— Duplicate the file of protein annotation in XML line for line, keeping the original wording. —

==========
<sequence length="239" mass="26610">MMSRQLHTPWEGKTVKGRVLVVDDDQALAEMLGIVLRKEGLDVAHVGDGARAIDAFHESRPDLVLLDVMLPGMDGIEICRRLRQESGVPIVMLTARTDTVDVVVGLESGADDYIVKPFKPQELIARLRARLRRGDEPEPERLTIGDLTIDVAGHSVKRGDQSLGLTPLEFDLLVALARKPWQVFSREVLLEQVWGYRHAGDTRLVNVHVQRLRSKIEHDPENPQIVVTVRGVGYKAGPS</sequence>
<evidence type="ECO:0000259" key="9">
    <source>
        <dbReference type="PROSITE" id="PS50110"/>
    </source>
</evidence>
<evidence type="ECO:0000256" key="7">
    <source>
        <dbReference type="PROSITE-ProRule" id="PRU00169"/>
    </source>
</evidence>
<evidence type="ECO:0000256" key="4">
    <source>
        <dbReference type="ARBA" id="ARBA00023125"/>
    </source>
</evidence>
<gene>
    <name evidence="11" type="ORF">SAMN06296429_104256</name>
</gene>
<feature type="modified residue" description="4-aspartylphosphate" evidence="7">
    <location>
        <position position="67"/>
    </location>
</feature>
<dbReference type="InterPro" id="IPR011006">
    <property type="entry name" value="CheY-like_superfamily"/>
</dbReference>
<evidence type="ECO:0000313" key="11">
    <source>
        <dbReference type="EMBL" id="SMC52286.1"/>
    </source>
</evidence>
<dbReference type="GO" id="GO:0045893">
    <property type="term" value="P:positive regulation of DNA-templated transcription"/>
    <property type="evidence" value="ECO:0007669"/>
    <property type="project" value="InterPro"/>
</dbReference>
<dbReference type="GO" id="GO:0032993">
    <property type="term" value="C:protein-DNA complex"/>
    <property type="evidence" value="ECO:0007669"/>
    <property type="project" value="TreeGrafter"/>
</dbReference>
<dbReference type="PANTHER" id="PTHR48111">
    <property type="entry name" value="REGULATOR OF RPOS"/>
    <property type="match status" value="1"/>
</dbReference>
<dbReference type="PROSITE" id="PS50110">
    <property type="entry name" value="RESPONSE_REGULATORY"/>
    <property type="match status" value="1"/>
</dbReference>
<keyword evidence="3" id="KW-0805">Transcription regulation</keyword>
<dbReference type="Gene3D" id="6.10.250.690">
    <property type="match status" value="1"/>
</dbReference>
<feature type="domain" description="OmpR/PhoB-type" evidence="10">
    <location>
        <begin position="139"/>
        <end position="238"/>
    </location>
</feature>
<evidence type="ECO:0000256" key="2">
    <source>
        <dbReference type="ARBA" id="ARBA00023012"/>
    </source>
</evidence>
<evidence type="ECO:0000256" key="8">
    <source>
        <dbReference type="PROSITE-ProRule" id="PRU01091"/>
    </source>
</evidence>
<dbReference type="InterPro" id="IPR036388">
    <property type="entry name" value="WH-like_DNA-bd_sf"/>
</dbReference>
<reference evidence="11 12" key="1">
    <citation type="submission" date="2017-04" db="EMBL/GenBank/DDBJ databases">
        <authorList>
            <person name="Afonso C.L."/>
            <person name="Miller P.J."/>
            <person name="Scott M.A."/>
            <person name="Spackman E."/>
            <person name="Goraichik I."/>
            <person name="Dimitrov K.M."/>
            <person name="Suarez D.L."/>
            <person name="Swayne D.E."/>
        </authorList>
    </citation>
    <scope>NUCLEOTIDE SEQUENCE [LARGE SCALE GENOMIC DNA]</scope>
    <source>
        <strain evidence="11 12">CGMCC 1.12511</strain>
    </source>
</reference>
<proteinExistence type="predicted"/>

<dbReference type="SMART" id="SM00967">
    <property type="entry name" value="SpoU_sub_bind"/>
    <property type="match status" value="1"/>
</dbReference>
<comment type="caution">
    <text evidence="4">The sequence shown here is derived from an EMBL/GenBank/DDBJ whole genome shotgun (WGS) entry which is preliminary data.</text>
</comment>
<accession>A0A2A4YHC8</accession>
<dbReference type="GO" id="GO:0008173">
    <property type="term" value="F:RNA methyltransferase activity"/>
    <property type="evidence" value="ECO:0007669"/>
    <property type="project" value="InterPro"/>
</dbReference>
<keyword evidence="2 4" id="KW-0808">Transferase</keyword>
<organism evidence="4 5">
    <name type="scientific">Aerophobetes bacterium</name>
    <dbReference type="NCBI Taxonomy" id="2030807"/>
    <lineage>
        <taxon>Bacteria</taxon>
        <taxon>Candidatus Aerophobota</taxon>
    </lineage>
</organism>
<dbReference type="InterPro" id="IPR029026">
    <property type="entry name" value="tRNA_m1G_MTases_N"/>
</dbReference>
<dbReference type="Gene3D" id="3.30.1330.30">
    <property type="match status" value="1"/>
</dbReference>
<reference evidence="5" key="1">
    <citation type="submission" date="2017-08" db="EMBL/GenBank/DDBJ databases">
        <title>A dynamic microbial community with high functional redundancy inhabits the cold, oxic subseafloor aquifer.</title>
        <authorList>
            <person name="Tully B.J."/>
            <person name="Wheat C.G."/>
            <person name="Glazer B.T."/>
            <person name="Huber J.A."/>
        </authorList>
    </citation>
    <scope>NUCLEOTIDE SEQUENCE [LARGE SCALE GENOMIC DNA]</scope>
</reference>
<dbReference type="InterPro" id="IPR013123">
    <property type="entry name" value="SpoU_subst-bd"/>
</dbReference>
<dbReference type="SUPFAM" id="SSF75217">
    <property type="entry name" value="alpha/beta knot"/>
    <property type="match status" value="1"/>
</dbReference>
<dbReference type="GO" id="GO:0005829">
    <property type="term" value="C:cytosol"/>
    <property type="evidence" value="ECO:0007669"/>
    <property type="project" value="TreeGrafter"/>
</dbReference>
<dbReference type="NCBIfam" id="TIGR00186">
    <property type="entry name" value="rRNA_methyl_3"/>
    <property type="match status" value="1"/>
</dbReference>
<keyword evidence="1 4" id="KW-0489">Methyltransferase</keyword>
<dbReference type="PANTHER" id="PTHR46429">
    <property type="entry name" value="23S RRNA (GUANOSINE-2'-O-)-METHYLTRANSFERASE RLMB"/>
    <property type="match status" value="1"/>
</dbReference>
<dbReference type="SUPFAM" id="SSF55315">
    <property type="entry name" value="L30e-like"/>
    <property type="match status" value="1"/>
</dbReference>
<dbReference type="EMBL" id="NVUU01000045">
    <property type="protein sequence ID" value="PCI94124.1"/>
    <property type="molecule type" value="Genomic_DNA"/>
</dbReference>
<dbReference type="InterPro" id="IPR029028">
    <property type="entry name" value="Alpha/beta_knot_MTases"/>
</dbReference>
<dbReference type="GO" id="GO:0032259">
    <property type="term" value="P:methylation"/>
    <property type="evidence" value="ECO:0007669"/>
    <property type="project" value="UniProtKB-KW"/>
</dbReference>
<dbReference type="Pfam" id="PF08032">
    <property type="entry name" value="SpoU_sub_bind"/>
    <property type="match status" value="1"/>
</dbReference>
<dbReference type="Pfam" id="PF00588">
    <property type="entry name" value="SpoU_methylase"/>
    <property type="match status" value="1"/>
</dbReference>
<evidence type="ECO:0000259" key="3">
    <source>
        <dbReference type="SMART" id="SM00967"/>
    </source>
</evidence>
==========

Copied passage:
<sequence length="239" mass="26610">MMSRQLHTPWEGKTVKGRVLVVDDDQALAEMLGIVLRKEGLDVAHVGDGARAIDAFHESRPDLVLLDVMLPGMDGIEICRRLRQESGVPIVMLTARTDTVDVVVGLESGADDYIVKPFKPQELIARLRARLRRGDEPEPERLTIGDLTIDVAGHSVKRGDQSLGLTPLEFDLLVALARKPWQVFSREVLLEQVWGYRHAGDTRLVNVHVQRLRSKIEHDPENPQIVVTVRGVGYKAGPS</sequence>
<evidence type="ECO:0000259" key="9">
    <source>
        <dbReference type="PROSITE" id="PS50110"/>
    </source>
</evidence>
<evidence type="ECO:0000256" key="7">
    <source>
        <dbReference type="PROSITE-ProRule" id="PRU00169"/>
    </source>
</evidence>
<evidence type="ECO:0000256" key="4">
    <source>
        <dbReference type="ARBA" id="ARBA00023125"/>
    </source>
</evidence>
<gene>
    <name evidence="11" type="ORF">SAMN06296429_104256</name>
</gene>
<feature type="modified residue" description="4-aspartylphosphate" evidence="7">
    <location>
        <position position="67"/>
    </location>
</feature>
<dbReference type="InterPro" id="IPR011006">
    <property type="entry name" value="CheY-like_superfamily"/>
</dbReference>
<evidence type="ECO:0000313" key="11">
    <source>
        <dbReference type="EMBL" id="SMC52286.1"/>
    </source>
</evidence>
<dbReference type="GO" id="GO:0045893">
    <property type="term" value="P:positive regulation of DNA-templated transcription"/>
    <property type="evidence" value="ECO:0007669"/>
    <property type="project" value="InterPro"/>
</dbReference>
<dbReference type="GO" id="GO:0032993">
    <property type="term" value="C:protein-DNA complex"/>
    <property type="evidence" value="ECO:0007669"/>
    <property type="project" value="TreeGrafter"/>
</dbReference>
<dbReference type="PANTHER" id="PTHR48111">
    <property type="entry name" value="REGULATOR OF RPOS"/>
    <property type="match status" value="1"/>
</dbReference>
<dbReference type="PROSITE" id="PS50110">
    <property type="entry name" value="RESPONSE_REGULATORY"/>
    <property type="match status" value="1"/>
</dbReference>
<keyword evidence="3" id="KW-0805">Transcription regulation</keyword>
<dbReference type="Gene3D" id="6.10.250.690">
    <property type="match status" value="1"/>
</dbReference>
<feature type="domain" description="OmpR/PhoB-type" evidence="10">
    <location>
        <begin position="139"/>
        <end position="238"/>
    </location>
</feature>
<evidence type="ECO:0000256" key="2">
    <source>
        <dbReference type="ARBA" id="ARBA00023012"/>
    </source>
</evidence>
<evidence type="ECO:0000256" key="8">
    <source>
        <dbReference type="PROSITE-ProRule" id="PRU01091"/>
    </source>
</evidence>
<dbReference type="InterPro" id="IPR036388">
    <property type="entry name" value="WH-like_DNA-bd_sf"/>
</dbReference>
<reference evidence="11 12" key="1">
    <citation type="submission" date="2017-04" db="EMBL/GenBank/DDBJ databases">
        <authorList>
            <person name="Afonso C.L."/>
            <person name="Miller P.J."/>
            <person name="Scott M.A."/>
            <person name="Spackman E."/>
            <person name="Goraichik I."/>
            <person name="Dimitrov K.M."/>
            <person name="Suarez D.L."/>
            <person name="Swayne D.E."/>
        </authorList>
    </citation>
    <scope>NUCLEOTIDE SEQUENCE [LARGE SCALE GENOMIC DNA]</scope>
    <source>
        <strain evidence="11 12">CGMCC 1.12511</strain>
    </source>
</reference>
<proteinExistence type="predicted"/>

<dbReference type="SMART" id="SM00967">
    <property type="entry name" value="SpoU_sub_bind"/>
    <property type="match status" value="1"/>
</dbReference>
<comment type="caution">
    <text evidence="4">The sequence shown here is derived from an EMBL/GenBank/DDBJ whole genome shotgun (WGS) entry which is preliminary data.</text>
</comment>
<accession>A0A2A4YHC8</accession>
<dbReference type="GO" id="GO:0008173">
    <property type="term" value="F:RNA methyltransferase activity"/>
    <property type="evidence" value="ECO:0007669"/>
    <property type="project" value="InterPro"/>
</dbReference>
<keyword evidence="2 4" id="KW-0808">Transferase</keyword>
<organism evidence="4 5">
    <name type="scientific">Aerophobetes bacterium</name>
    <dbReference type="NCBI Taxonomy" id="2030807"/>
    <lineage>
        <taxon>Bacteria</taxon>
        <taxon>Candidatus Aerophobota</taxon>
    </lineage>
</organism>
<dbReference type="InterPro" id="IPR029026">
    <property type="entry name" value="tRNA_m1G_MTases_N"/>
</dbReference>
<dbReference type="Gene3D" id="3.30.1330.30">
    <property type="match status" value="1"/>
</dbReference>
<reference evidence="5" key="1">
    <citation type="submission" date="2017-08" db="EMBL/GenBank/DDBJ databases">
        <title>A dynamic microbial community with high functional redundancy inhabits the cold, oxic subseafloor aquifer.</title>
        <authorList>
            <person name="Tully B.J."/>
            <person name="Wheat C.G."/>
            <person name="Glazer B.T."/>
            <person name="Huber J.A."/>
        </authorList>
    </citation>
    <scope>NUCLEOTIDE SEQUENCE [LARGE SCALE GENOMIC DNA]</scope>
</reference>
<dbReference type="InterPro" id="IPR013123">
    <property type="entry name" value="SpoU_subst-bd"/>
</dbReference>
<dbReference type="SUPFAM" id="SSF75217">
    <property type="entry name" value="alpha/beta knot"/>
    <property type="match status" value="1"/>
</dbReference>
<dbReference type="GO" id="GO:0005829">
    <property type="term" value="C:cytosol"/>
    <property type="evidence" value="ECO:0007669"/>
    <property type="project" value="TreeGrafter"/>
</dbReference>
<dbReference type="NCBIfam" id="TIGR00186">
    <property type="entry name" value="rRNA_methyl_3"/>
    <property type="match status" value="1"/>
</dbReference>
<keyword evidence="1 4" id="KW-0489">Methyltransferase</keyword>
<dbReference type="PANTHER" id="PTHR46429">
    <property type="entry name" value="23S RRNA (GUANOSINE-2'-O-)-METHYLTRANSFERASE RLMB"/>
    <property type="match status" value="1"/>
</dbReference>
<dbReference type="SUPFAM" id="SSF55315">
    <property type="entry name" value="L30e-like"/>
    <property type="match status" value="1"/>
</dbReference>
<dbReference type="EMBL" id="NVUU01000045">
    <property type="protein sequence ID" value="PCI94124.1"/>
    <property type="molecule type" value="Genomic_DNA"/>
</dbReference>
<dbReference type="InterPro" id="IPR029028">
    <property type="entry name" value="Alpha/beta_knot_MTases"/>
</dbReference>
<dbReference type="GO" id="GO:0032259">
    <property type="term" value="P:methylation"/>
    <property type="evidence" value="ECO:0007669"/>
    <property type="project" value="UniProtKB-KW"/>
</dbReference>
<dbReference type="Pfam" id="PF08032">
    <property type="entry name" value="SpoU_sub_bind"/>
    <property type="match status" value="1"/>
</dbReference>
<dbReference type="Pfam" id="PF00588">
    <property type="entry name" value="SpoU_methylase"/>
    <property type="match status" value="1"/>
</dbReference>
<evidence type="ECO:0000259" key="3">
    <source>
        <dbReference type="SMART" id="SM00967"/>
    </source>
</evidence>